Top 5 Canadian energy stories of 2011

December 23, 2011

At the Stikeman Elliot energy blog, we decided to get into the spirit of the season and compile our own list of the top 5 Canadian energy stories of the year.

5.GHGs and Cap-and-Trade

There continued to be developments in the regulation of greenhouse gases (GHGs) across the country and globally in 2011. From January to March, Manitoba sought public comment on a proposed cap-and-trade system for GHGs following the Western Climate Initiative (WCI) framework, and in October, Quebec published draft harmonizing regulations in accordance with its WCI commitments to enable a functional cap-and-trade system for GHGs, and adopted them on December 14. Quebec’s cap-and-trade legislation will come into force on January 1, 2012.

4.Continued Renewable Power Development

A number of important developments for Ontario’s feed-in tariff (FIT) renewable energy program transpired in 2011, including the Ontario Power Authority’s 1-year extension offer and termination rights waiver, the granting of nearly 2 gigawatts worth of FIT contracts (here and here), a NAFTA challenge of the program and its 2-month review and public comment period that just ended on December 14. The results of the review including new pricing schedules are due late winter or early spring 2012.

Meanwhile in Nova Scotia, feed-in tariff rates were set in July and finalized in September when the application process opened for the Community Feed-In Tariff (COMFIT) program, as outlined in its guide.

3. Nuclear Renaissance?

The year began with signs of a nuclear renaissance, but that came into doubt after the Fukushima disaster in Japan. Germany promptly announced the country’s electricity generation would fully withdraw from nuclear energy by 2022, but it is unclear if other jurisdictions will follow Germany’s lead. Ontario continued to consider nuclear as part of its Long-Term Energy Plan and decisions regarding the refurbishment of existing plants and the building of new ones are expected in 2012.

2. Delivering Canadian Energy to the World

Delivering Canadian energy to the rest of the world was a hot topic this year, exemplified by the Keystone XL pipeline saga. While TransCanada reached an agreement with the Nebraska state government to reroute the pipeline in November, it still remains unclear if President Obama will make a decision on the controversial project before 2013.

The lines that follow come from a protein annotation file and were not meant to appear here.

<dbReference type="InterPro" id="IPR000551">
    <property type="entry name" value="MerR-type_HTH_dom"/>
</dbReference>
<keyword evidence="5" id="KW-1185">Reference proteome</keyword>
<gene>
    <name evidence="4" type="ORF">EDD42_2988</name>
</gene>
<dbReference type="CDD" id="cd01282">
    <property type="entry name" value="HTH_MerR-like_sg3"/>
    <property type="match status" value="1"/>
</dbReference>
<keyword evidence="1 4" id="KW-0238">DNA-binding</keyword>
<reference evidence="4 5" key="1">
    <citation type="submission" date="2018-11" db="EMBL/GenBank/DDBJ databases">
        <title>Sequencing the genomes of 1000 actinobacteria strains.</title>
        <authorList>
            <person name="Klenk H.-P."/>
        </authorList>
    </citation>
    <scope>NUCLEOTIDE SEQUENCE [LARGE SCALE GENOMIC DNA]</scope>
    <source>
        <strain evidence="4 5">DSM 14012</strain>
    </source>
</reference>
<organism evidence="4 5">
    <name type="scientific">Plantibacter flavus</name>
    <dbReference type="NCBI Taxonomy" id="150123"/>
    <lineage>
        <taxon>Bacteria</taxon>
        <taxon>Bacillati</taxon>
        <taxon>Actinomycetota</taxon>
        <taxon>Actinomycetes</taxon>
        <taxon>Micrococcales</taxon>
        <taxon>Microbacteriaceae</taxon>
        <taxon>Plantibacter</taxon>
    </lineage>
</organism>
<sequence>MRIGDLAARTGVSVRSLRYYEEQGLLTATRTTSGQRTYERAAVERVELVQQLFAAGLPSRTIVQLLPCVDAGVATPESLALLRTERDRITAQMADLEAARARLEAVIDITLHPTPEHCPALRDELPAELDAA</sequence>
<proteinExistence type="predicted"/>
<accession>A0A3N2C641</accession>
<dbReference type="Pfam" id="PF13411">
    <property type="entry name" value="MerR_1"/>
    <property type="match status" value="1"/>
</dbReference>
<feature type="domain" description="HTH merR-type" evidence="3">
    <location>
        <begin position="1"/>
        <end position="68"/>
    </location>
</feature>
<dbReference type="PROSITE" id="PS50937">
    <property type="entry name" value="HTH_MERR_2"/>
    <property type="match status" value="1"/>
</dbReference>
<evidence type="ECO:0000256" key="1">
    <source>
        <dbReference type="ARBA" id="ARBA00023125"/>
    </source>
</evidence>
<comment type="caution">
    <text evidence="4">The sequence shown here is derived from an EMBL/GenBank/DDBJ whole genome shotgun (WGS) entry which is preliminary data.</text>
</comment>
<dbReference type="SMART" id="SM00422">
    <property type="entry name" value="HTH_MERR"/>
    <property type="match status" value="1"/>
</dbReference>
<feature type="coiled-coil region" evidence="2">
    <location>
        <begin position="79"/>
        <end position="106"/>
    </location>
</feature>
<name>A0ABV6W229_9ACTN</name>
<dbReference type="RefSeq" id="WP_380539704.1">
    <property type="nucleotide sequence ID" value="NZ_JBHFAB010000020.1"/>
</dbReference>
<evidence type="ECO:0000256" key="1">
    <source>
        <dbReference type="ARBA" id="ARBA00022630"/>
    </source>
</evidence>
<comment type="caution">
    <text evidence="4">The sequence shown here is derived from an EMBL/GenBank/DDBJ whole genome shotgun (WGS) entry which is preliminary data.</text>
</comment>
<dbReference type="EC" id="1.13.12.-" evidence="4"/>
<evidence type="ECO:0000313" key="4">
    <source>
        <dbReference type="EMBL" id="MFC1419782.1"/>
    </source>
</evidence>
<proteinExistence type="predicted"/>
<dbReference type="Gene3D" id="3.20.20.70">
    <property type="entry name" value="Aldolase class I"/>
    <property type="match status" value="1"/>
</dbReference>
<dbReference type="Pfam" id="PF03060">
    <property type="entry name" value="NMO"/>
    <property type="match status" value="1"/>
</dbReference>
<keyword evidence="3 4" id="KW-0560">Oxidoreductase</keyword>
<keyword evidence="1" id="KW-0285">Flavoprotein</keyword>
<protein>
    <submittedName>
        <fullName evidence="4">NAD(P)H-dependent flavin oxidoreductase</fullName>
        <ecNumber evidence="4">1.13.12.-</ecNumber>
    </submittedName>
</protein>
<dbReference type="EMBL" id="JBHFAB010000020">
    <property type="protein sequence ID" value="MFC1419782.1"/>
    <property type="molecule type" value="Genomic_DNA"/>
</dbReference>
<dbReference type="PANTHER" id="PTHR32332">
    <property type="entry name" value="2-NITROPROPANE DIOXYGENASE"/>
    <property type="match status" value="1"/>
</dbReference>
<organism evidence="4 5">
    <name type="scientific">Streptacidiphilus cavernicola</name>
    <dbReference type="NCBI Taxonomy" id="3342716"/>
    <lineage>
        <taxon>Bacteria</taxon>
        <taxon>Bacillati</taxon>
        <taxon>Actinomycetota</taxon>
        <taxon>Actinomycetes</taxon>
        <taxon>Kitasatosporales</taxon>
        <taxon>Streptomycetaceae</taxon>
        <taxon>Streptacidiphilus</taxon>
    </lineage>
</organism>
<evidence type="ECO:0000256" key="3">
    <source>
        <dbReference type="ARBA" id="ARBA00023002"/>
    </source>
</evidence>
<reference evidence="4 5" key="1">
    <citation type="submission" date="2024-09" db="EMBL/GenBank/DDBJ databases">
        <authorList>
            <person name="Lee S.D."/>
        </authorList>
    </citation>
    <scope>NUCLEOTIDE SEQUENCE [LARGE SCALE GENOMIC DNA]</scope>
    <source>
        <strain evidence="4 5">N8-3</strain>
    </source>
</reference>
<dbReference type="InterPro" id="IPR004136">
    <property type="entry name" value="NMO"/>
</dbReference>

In October the National Energy Board (NEB) granted Kitimat LNG a 20-year license to export 10 million tonnes of liquefied natural gas (LNG) per year from British Columbia, and a new $5 billion export terminal in Kitimat is expected to begin shipping LNG to Asia by 2015. Meanwhile, Royal Dutch Shell PLC purchased a marine terminal near Kitimat with a view to exporting even larger quantities of LNG with its Korean and Japanese partners. Various proposals have been raised to increase crude oil transport capacity to the West Coast of Canada, including projects by Enbridge, Kinder Morgan, Canadian National Railway Co. and Canadian Pacific Railway Ltd.

And after a five-year application process and many more years in planning, the NEB finally granted a Certificate of Public Convenience and Necessity to the Mackenzie Gas Project led by Imperial Oil, after having approved the application for its construction and operation in December 2010. Whether the project actually proceeds now that it has approval remains to be seen.

1. The Emergence of Shale Gas

Continued discoveries and development of unconventional gas resources in North America have the potential to dramatically change the continent’s energy landscape in ways that could not have been predicted a few years ago. Among other things, the potential for low cost gas-fired electricity generation has brought into question the wisdom of Hydro Quebec’s current “big hydro” projects and Ontario’s plans to refurbish and expand nuclear. But environmental questions about shale gas extraction linger, prompting movement to review and set guidelines for practices such as hydrofracking.

Happy holidays and best wishes in the new year to all of our readers!

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